Most people think that stainless steel is rust-free. But doesn’t every metal rust? And if so, what are the conditions that cause rust on the component?
Stainless steel is “corrosion resistant” due to a number of alloys added and without an additional coating. But this doesn’t necessarily mean that stainless steel is corrosion-free. Air humidity, temperature, and other environmental influences such as sea salt or pollution from particles in industrial areas can affect the durability of stainless steel.
To prevent rust patches, a few important points must be observed when processing stainless steel:
Select the right stainless steel
Good component design
Proper and professional processing of the material
After-treatment and product care
Selecting the right stainless steel for your requirements
There are many different types of stainless steel with different properties, e.g., in terms of their corrosion resistance or strength based on the added alloys and the structure. In order to classify stainless steels and get a better overview of their corrosion resistance, they are allocated into so-called corrosion resistance classes. This classification goes from
class I (low corrosion resistance) up to
V (high corrosion resistance).
Various factors, such as exposure to chlorides and sulfur dioxide, are considered when classifying stainless steel.
Arnold can use any type of stainless steel with a wide range of surface qualities and grinding patterns. Let us know if we can help you select the right type for your requirements.
Stainless steel design to prevent corrosion
A well thought-out design can increase the service life of stainless steel components. This entails taking into account the areas where liquids or particles from the ambient air stagnate and are difficult or impossible to remove. The risk here is crevice corrosion.
A good stainless steel construction avoids
tight undercuts and small bending radii as well as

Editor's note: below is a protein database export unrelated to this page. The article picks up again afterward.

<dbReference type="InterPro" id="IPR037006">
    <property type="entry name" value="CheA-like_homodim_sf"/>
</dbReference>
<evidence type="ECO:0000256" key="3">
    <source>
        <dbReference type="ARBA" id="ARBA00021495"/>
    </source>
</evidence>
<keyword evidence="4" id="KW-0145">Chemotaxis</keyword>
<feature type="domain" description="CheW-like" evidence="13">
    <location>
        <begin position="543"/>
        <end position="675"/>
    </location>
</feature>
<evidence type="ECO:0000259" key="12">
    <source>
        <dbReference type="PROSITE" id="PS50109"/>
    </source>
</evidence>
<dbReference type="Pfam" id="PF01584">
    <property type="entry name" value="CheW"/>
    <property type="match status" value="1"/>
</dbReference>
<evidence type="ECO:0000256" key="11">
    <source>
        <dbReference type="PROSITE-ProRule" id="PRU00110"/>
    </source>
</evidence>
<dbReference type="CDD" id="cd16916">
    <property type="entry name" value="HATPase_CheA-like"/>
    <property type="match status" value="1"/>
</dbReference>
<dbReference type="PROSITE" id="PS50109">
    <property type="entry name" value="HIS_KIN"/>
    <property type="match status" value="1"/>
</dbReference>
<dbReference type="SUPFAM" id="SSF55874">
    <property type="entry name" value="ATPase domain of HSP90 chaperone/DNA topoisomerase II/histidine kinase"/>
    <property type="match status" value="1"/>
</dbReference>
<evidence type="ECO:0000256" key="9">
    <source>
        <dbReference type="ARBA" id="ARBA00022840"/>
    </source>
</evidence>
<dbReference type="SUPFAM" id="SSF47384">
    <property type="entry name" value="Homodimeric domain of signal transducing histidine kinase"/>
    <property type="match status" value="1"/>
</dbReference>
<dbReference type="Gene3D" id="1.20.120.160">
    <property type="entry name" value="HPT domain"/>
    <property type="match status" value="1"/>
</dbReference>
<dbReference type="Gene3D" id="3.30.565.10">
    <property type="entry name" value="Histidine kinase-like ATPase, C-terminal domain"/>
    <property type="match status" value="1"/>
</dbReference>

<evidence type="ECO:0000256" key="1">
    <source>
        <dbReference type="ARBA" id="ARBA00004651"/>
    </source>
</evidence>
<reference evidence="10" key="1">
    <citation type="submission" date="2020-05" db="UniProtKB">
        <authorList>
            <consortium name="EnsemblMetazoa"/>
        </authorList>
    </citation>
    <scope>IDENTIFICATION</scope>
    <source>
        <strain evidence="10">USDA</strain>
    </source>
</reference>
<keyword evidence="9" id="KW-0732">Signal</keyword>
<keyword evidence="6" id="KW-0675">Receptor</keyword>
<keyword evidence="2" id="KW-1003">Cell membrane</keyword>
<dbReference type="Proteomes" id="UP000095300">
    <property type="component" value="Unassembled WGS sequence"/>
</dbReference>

In addition, hard-to-reach welding seams in edges are often very difficult to grind and polish. Small pores and crevices offer additional opportunities for corrosion to attack.
The smoother the surface of the stainless steel, the lower the risk of dirt adhering to the component. This is where electropolishing comes in handy, because it reduces the roughness of the surface, making it even harder for dirt and particles to adhere.
It’s about proper processing
In principle, stainless steel and steel should always be kept separate when processing. Even the most minute particles suspended in the air or mechanically introduced into the surface of the stainless steel can cause surface corrosion.
Arnold takes numerous measures to protect our customers’ stainless steel components.
We keep the bending tools for steel and stainless steel separate and ensure careful cleaning if they are used multiple times.
The metal sheets that we process are protected by foil. This allows us to protect the surface during processing, such as when bending, and prevents damage such as scratching during in-house transport or handling.
We weld and grind steel and stainless steel in different rooms.
The after-treatment of the stainless steel components, such as pickling or electropolishing, is carried out by long-standing Arnold partners.
Good care for stainless steel
To make sure stainless steel looks like new for a long time, all adhesive residues are carefully removed, e.g., on film-covered metal sheets and other surface residues. Fingerprints and oily stains are best removed with a dry microfiber cloth or fleece and cleaning agents such as spirits, acetone, or isopropanol alcohol. Nylon brushes and sponges also do a great job at gently cleaning the stainless steel surface.
When cleaning ground and brushed stainless steel, it is important to always wipe in the direction of the grinding pattern.
Stainless steel loves regular cleaning. The tougher the ambient conditions, the more frequently the stainless steel surfaces must be cleaned of dirt particles.
What are the price differences for stainless steel?
With the current shortage of stainless steel on the market, it is difficult to predict prices.
In 2019, the prices ranged from about EUR 1.60 to EUR 7.00 per kilogram.
Why is stainless steel varnished?
It is true that varnish or powder coatings do not adhere as well to stainless steel compared with steel. But there can still be good reasons to varnish stainless steel.
At pay stations with a coin slot, for example, continued use may scratch off the varnish. But it should still be rust-proof. In these types of situations, it is better to provide the stainless steel with friction areas from the start.